Hansen MN. Private education and academic performance among medical students. Tidsskr Nor Laegeforen. 2005;125(16):2216–8.
Smith J, Naylor R. (2001) determinants of degree performance in UK universities: a statistical analysis of the 1993 student cohort. Oxf Bull Econ Stat. 2001;63:29–60.
This article was supported by FEDER through the operation POCI-01-0145-FEDER-007746 funded by the Programa Operacional Competitividade e Internacionalização – COMPETE2020 and by National Funds through FCT - Fundação para a Ciência e a Tecnologia within CINTESIS, R&D Unit (reference UID/IC/4255/2013).
Availability of data and materials
The datasets analysed during the current study are available from the corresponding author by reasonable request.
Ethics approval and consent to participate
Ethical approval was given by the Faculty of Medicine, University of Porto Ethic’s Commission. We performed a retrospective analysis and we processed anonymized information for statistical and research purposes, therefore consent to participate is not applicable in our study [Regulation (EU) 2016/679 of the European Parliament and of the Council on the protection of natural persons with regard to the processing of personal data and on the free movement of such data (approved on April 27, 2016)].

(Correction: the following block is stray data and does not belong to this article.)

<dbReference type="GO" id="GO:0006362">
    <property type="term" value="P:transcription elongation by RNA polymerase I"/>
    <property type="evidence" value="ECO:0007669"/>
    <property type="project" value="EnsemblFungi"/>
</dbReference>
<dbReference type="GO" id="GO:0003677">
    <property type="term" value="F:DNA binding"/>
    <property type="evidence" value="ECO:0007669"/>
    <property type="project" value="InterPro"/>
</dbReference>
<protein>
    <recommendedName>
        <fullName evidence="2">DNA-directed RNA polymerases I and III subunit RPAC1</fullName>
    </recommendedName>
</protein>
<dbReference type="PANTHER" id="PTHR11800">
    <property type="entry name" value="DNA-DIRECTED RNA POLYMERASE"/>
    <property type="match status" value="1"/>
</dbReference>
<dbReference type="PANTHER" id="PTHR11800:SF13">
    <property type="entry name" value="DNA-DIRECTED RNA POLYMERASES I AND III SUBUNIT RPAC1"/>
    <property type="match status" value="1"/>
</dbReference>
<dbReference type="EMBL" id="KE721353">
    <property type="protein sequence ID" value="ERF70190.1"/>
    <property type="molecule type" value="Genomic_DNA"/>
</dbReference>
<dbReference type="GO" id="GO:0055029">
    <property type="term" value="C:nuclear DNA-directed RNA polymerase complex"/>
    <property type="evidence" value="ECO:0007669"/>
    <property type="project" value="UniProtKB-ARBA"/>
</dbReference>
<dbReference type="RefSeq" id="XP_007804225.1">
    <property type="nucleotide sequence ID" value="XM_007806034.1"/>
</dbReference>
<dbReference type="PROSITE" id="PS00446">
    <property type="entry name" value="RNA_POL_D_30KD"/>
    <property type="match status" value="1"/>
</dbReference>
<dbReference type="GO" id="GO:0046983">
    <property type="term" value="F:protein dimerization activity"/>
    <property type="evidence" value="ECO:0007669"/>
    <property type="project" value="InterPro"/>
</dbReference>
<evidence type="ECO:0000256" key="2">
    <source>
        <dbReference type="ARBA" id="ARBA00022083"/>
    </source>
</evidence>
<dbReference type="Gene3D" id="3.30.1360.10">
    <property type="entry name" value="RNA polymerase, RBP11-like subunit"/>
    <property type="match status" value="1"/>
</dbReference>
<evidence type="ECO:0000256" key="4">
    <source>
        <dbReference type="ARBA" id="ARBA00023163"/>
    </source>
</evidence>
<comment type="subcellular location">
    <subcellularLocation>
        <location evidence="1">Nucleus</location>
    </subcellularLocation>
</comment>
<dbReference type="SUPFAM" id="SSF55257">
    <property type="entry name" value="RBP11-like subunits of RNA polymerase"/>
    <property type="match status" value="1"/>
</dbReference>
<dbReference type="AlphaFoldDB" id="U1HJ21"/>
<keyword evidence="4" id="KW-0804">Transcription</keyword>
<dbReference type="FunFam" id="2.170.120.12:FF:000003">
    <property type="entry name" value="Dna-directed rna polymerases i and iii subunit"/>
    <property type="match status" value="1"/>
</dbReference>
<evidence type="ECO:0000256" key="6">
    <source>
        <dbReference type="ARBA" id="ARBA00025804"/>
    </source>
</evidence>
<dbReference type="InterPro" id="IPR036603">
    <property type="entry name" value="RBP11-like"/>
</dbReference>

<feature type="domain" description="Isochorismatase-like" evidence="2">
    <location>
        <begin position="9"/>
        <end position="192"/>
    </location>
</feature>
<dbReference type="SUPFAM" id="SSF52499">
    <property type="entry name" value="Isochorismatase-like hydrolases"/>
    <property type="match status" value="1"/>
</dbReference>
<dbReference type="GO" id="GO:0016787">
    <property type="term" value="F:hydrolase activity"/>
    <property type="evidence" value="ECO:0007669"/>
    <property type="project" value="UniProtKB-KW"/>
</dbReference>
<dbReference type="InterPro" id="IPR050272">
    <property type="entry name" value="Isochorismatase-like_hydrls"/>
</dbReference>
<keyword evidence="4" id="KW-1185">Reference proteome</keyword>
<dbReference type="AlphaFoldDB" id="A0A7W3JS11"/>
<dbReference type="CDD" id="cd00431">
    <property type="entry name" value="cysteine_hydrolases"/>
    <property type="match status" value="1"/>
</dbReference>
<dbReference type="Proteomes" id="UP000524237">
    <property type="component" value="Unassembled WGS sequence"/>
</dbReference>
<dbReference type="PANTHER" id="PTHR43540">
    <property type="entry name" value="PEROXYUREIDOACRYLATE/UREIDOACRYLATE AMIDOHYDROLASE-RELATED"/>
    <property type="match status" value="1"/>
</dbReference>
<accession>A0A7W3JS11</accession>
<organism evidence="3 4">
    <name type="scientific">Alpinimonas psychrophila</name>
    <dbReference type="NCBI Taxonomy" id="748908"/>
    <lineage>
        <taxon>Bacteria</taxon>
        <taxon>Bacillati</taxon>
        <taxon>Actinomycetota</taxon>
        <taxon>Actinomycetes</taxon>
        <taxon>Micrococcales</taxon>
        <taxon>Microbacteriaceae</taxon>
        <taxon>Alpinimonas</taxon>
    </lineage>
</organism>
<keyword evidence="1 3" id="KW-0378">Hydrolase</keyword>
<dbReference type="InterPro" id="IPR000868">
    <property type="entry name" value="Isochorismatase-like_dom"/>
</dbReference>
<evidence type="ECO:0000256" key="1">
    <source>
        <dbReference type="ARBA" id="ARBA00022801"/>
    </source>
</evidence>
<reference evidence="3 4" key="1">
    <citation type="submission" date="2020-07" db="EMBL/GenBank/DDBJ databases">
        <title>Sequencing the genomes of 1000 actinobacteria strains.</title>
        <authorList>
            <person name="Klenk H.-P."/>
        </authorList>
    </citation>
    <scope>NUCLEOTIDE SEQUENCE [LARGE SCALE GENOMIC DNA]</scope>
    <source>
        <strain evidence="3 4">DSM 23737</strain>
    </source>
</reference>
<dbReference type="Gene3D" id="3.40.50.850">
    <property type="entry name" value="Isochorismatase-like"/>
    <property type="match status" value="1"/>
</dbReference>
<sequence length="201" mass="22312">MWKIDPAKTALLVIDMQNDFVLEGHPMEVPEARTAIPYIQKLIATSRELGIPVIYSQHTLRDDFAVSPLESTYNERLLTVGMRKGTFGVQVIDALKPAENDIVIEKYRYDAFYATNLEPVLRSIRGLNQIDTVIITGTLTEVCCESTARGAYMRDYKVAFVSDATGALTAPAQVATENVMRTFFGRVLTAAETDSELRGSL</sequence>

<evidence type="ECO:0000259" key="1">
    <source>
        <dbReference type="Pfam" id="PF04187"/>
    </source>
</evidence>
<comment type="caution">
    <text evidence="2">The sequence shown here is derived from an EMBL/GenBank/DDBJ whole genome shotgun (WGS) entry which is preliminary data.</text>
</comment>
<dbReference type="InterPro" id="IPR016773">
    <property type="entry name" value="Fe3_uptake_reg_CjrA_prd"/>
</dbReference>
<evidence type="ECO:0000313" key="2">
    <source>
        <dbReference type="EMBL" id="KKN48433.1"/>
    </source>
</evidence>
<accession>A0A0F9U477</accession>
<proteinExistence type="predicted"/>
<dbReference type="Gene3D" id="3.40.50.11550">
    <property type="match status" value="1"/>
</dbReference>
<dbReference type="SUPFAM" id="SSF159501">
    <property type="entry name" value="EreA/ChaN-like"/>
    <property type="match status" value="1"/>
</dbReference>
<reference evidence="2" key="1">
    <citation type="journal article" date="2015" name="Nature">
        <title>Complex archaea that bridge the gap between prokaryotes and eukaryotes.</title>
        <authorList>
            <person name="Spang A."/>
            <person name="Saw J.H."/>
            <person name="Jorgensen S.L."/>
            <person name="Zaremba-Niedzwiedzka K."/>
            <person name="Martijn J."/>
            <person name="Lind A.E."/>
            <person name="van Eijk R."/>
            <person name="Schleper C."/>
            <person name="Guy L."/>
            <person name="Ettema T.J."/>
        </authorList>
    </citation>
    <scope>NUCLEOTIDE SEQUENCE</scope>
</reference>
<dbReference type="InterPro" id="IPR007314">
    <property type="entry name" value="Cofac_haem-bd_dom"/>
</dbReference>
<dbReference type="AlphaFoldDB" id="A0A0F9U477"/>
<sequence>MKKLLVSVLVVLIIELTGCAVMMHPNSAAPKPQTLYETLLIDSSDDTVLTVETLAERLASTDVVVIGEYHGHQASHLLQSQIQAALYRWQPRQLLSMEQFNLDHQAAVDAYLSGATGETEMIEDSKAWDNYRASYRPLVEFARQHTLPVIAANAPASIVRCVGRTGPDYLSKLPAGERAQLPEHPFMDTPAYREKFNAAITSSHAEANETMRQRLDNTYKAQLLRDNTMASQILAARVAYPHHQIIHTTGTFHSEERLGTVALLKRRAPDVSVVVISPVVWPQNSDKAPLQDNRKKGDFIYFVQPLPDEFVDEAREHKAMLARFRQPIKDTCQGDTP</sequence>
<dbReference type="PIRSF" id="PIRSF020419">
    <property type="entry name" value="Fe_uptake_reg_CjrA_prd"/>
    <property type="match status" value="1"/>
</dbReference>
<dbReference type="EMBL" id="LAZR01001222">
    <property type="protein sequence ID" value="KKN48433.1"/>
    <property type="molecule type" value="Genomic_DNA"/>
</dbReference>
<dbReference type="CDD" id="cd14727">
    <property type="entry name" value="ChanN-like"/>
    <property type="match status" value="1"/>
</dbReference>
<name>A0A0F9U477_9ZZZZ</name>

Consent for publication
Consent for publication is not applicable for this work.
The authors declare that they have no competing interests.
Springer Nature remains neutral with regard to jurisdictional claims in published maps and institutional affiliations.
Rights and permissions
Open Access This article is distributed under the terms of the Creative Commons Attribution 4.0 International License (http://creativecommons.org/licenses/by/4.0/), which permits unrestricted use, distribution, and reproduction in any medium, provided you give appropriate credit to the original author(s) and the source, provide a link to the Creative Commons license, and indicate if changes were made. The Creative Commons Public Domain Dedication waiver (http://creativecommons.org/publicdomain/zero/1.0/) applies to the data made available in this article, unless otherwise stated.
About this article
Cite this article
Costa-Santos, C., Vieira-Marques, P., Costa-Pereira, A. et al. Do students from public schools fare better in medical school than their colleagues from private schools? If so, what can we learn from this?. BMC Med Educ 18, 51 (2018). https://doi.org/10.1186/s12909-018-1162-x
- Performance in medical school
- Access to medical school
- Grade inflation
- Public and private secondary schooling